On November 14, 1954—the eleventh anniversary of his surprise, nationally-broadcast debut conducting the New York Philharmonic—Leonard Bernstein made his first television appearance as a music educator on the CBS Television Networks's Omnibus, a weekly culture-oriented program funded by the Ford Foundation. While less celebrated in the press than that momentous concert event, this broadcast launched a new and significant facet of Bernstein's career.
At the suggestion of the show's producers, Bernstein put together a program about the genesis of Beethoven's Fifth Symphony using sketches discarded by the composer. The scholarly nature of this material could have been impossibly bookish and was something of a gamble for the mass medium of television. Bernstein, however, made the subject seem vivid and vital through his clear, unprententious writing and clever metaphors.
The floor of the television studio had been painted with a huge blow-up of the first page of Beethoven's score. Bernstein had the musicians stand on the lines of music representing their parts to illustrate, visually as well as aurally, the changing colors of Beethoven's orchestration.
Bernstein focused on what he saw as Beethoven's "bloody...inner battle" to create a work of inevitability and "rightness." He showed pages from the composers sketchbook, pointing out Beethoven's messy penmanship and the many scratched-over revisions, using Stravinsky's neat and precise manuscript style as a comparison.He compared the reality of Beethoven's struggle with the Hollywood image of a composer: someone who is hit by inspiration and writes effortlessly, like James Cagney's portrayal of George M. Cohan in Yankee Doodle Dandy.
The program was widely acclaimed as a model for quality, educational television programming. Over the next few decades, through more Omnibus programs and the many Young People's Concerts, Bernstein set the standard for effective music education, not only on television, but in the classroom as well.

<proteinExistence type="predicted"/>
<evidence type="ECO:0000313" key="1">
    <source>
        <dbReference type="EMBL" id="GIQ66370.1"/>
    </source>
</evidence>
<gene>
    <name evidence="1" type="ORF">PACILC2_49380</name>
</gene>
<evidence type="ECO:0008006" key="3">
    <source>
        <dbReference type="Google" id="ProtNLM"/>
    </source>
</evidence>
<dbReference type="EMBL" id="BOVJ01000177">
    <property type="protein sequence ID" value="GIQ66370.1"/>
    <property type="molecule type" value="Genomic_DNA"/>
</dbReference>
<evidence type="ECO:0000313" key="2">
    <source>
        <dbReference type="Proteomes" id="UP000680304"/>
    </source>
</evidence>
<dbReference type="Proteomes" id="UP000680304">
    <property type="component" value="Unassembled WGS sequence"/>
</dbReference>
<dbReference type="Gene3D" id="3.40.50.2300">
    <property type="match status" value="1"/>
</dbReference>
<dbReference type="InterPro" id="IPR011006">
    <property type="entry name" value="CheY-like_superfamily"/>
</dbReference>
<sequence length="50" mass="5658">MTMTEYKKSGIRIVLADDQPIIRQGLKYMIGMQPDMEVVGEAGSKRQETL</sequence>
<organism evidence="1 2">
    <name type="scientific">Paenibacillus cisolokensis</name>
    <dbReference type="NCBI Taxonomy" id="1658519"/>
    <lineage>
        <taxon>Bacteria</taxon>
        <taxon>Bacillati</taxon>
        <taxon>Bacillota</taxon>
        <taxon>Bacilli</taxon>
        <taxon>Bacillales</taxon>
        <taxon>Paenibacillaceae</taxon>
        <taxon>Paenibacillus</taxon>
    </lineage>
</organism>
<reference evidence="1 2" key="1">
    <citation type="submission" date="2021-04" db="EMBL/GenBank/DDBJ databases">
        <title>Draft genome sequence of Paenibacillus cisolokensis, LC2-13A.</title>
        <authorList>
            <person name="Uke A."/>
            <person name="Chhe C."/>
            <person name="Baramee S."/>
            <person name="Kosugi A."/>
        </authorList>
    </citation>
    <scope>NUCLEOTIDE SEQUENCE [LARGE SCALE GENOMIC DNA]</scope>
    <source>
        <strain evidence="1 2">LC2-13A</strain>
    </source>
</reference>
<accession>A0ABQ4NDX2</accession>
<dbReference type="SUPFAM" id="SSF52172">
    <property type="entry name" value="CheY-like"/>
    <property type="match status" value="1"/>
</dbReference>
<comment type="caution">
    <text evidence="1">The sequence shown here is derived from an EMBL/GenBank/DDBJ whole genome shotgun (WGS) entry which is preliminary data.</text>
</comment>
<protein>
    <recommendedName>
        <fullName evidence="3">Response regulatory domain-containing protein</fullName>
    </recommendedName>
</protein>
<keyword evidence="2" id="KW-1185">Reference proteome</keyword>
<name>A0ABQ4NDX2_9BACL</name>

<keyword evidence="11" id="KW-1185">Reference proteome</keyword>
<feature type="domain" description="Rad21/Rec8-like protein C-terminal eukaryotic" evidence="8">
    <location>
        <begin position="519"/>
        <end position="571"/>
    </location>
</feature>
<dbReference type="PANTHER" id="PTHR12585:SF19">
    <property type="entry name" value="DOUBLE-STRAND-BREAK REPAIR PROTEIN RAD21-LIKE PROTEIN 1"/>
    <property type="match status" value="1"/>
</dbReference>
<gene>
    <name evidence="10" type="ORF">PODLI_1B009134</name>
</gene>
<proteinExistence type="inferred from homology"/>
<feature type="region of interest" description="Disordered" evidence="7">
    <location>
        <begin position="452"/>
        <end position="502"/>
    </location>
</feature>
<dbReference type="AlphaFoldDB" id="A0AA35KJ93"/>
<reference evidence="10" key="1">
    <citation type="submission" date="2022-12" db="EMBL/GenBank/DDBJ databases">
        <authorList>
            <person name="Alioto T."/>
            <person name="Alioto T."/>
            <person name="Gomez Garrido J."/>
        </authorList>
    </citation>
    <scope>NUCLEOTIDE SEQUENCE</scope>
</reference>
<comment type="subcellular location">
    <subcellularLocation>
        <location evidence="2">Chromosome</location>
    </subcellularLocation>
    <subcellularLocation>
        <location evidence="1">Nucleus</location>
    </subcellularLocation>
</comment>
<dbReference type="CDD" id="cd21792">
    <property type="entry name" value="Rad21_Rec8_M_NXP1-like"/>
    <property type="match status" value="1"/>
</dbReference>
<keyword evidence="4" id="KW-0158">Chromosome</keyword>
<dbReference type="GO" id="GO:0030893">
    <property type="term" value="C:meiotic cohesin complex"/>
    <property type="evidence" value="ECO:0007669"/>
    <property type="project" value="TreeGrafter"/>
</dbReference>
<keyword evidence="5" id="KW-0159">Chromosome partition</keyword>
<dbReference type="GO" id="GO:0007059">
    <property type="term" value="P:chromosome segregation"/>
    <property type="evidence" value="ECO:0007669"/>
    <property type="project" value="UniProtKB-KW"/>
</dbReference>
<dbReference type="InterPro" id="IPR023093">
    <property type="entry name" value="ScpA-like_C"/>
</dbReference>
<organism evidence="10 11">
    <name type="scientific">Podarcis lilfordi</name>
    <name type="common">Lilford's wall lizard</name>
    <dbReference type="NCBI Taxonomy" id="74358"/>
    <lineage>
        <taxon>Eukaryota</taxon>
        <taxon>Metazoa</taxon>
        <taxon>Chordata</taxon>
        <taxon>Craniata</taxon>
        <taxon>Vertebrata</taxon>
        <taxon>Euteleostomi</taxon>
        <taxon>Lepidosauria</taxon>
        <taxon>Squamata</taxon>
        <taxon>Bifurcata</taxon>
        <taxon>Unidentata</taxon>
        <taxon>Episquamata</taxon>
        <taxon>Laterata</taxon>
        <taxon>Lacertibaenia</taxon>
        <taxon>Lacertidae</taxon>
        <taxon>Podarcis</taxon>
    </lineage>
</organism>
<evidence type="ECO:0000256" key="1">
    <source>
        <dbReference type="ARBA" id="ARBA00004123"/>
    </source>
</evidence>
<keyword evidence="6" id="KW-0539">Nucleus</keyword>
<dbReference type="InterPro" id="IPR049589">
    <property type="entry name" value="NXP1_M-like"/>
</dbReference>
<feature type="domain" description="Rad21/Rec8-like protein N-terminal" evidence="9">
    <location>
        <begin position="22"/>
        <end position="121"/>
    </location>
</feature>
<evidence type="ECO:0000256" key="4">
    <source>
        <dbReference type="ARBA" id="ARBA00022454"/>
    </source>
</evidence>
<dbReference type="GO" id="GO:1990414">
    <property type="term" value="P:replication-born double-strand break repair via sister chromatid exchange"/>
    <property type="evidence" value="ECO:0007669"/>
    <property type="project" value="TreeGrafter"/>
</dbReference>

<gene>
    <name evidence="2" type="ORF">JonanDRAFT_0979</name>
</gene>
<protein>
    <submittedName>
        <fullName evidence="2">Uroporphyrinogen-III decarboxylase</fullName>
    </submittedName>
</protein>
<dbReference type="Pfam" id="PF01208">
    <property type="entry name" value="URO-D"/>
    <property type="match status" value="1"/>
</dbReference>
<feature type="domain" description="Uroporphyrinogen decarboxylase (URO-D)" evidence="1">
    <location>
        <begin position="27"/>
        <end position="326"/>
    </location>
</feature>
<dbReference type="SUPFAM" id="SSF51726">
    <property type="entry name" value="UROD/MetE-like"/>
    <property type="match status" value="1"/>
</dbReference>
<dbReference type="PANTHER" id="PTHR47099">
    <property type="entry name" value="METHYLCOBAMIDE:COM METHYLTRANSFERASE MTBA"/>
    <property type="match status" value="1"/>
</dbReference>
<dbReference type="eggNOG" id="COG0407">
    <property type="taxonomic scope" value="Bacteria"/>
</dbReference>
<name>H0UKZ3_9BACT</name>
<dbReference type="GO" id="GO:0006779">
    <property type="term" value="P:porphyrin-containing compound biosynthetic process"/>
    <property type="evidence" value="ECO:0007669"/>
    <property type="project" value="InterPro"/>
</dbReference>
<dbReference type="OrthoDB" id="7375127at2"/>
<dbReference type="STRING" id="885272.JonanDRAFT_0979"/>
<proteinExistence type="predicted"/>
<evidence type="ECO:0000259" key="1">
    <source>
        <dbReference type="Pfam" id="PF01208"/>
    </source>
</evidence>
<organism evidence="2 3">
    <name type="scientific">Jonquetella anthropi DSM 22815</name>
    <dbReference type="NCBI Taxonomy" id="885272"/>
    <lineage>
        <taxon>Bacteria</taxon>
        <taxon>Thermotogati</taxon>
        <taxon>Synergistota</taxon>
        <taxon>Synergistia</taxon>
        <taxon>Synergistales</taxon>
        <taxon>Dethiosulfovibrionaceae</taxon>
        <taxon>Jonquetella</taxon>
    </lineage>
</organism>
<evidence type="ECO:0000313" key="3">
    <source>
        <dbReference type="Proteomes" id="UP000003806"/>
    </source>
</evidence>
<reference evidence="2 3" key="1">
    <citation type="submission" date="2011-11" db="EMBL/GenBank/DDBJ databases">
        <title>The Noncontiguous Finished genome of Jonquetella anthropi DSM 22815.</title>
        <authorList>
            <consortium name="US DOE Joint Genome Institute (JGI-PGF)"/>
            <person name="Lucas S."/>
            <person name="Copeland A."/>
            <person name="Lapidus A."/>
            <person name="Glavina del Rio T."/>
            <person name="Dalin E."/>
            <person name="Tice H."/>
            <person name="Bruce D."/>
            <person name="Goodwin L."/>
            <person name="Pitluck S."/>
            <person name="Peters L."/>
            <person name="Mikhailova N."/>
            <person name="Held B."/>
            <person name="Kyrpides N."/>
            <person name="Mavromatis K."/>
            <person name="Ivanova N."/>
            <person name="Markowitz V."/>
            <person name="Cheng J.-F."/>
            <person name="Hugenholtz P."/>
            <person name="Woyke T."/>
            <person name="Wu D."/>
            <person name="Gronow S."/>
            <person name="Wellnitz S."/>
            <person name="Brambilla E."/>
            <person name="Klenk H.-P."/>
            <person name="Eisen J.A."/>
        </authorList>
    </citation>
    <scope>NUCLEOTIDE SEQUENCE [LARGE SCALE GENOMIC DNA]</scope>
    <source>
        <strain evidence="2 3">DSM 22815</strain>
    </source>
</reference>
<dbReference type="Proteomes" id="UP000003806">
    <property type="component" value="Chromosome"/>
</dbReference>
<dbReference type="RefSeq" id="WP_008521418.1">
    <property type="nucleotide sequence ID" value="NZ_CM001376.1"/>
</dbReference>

The impact made by Bernstein's first Omnibus program is reflected in the many fan letters he received. Each letter has a distinct flavor, reflecting the diversity of the television audience. Compare this letter from a mother in California with the letter from the student at Yale University, below.
November 15, 1954
Dear Mr. Bernstein:
I'm not the person to write fan letters but after your appearance on Omnibus yesterday, I felt this is one letter I must write.
I have never enjoyed t.v. in the five years we have had a set, until yesterday.
Your dissertation [sic] of Beethoven's Fifth brought me back to the old days of Frederick Stock & the children's concerts in Chicago. Stock would always interrupt a symphony to explain one passage.
I don't see why you, or someone like you couldn't do a music appreciation program on the t.v. for all of us who are starved for the classics & would like to know more about the composers & the music.
...Even something for children. I know my children aren't getting the chance at concerts that I had. We are to [sic] far away from town to take them to concerts & I don't drive.
The children of today will grow up to be cowboy morons if some of the finer things don't come thru the t.v. screen soon.
Our seven year old son watched you yesterday and loved every second of it. Just think what a steady diet of music, good music, would do for these children.